Photometric Inspection. Because INSPECT.assembly’s software is based on Radiant’s leading photometric software for light measurement, the system can inspect assemblies in intricate detail using the same techniques employed to evaluate properties of light. Software tools for detecting just-noticeable differences (JND) in visible light uniformity (in illuminated components) can detect anomalous contrast variations (on non-lit components).

Example of photometric systems spotting defects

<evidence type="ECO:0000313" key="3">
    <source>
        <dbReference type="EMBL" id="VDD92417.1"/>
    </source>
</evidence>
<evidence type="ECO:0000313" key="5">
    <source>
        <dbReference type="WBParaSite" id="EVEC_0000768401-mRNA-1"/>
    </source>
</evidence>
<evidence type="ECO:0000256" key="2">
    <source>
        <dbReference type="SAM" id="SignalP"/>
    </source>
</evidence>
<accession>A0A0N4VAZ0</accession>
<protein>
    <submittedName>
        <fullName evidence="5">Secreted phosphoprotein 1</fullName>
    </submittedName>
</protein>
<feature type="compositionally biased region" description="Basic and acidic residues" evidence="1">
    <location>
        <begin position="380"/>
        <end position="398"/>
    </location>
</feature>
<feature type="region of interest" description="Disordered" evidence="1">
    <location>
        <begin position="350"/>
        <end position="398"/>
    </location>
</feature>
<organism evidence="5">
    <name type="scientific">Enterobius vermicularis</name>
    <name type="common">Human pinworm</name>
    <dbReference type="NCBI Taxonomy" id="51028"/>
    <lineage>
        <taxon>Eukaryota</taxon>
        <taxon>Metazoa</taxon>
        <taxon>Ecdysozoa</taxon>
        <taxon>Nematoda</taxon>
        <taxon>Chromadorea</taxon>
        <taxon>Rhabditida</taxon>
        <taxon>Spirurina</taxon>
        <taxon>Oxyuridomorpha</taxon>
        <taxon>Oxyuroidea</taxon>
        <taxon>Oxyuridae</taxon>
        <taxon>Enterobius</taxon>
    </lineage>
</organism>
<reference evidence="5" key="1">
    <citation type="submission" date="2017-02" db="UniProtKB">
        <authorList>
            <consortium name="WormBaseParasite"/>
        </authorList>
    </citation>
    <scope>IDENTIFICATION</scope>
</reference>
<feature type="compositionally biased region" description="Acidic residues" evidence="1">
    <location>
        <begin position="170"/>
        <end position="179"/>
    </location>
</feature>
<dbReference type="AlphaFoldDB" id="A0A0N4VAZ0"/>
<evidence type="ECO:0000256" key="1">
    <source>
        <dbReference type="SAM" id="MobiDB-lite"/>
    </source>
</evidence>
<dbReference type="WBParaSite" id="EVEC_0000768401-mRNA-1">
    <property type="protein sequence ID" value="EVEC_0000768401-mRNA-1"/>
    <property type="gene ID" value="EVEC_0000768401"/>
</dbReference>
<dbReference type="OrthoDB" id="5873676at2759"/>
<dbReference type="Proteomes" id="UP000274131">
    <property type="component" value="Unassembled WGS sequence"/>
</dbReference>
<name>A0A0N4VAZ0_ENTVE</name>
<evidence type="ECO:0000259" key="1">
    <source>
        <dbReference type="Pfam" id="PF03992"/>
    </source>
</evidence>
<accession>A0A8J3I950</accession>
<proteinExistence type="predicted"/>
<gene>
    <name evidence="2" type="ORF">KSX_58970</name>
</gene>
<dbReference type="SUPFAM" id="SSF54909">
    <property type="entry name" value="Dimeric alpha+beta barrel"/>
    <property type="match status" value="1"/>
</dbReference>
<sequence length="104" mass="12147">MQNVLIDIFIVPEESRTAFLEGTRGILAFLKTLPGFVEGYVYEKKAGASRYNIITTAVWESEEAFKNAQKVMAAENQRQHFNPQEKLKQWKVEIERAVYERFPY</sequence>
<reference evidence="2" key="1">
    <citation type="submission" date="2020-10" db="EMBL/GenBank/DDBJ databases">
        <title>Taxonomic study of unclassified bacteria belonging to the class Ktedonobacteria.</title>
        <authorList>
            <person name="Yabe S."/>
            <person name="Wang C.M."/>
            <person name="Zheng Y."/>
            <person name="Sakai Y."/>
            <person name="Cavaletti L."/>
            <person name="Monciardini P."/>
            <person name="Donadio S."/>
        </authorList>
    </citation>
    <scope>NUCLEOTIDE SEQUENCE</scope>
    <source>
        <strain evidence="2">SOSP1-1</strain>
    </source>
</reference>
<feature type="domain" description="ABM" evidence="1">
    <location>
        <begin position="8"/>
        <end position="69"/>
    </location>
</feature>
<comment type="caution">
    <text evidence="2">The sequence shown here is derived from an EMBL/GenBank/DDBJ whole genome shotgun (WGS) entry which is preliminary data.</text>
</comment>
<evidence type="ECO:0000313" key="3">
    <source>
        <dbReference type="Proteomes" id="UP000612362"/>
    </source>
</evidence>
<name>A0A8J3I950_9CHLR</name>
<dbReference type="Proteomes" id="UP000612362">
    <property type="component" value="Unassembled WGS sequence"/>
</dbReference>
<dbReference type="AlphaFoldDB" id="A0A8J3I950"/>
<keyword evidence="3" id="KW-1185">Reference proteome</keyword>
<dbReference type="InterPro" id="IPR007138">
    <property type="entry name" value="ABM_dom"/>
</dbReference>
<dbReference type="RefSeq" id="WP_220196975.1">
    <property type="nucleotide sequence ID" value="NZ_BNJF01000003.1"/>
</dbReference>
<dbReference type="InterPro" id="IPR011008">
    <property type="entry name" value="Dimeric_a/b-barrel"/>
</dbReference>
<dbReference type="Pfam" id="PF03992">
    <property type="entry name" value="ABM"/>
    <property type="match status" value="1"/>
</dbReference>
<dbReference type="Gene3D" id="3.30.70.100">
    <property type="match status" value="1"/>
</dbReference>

Loose connectors are an example of the type of small gaps and angles on a complex assembly that are difficult for humans to detect and judge in just a few seconds (top), but which can result in latent failures if they detach during movement or vibration. Photometric systems can spot these defects (bottom) and prevent escape.

This capability allows the INSPECT.assembly system to identify unknown defects (unpredictable features and shapes) in unknown locations (unprogrammed points of interest), just like a human inspector.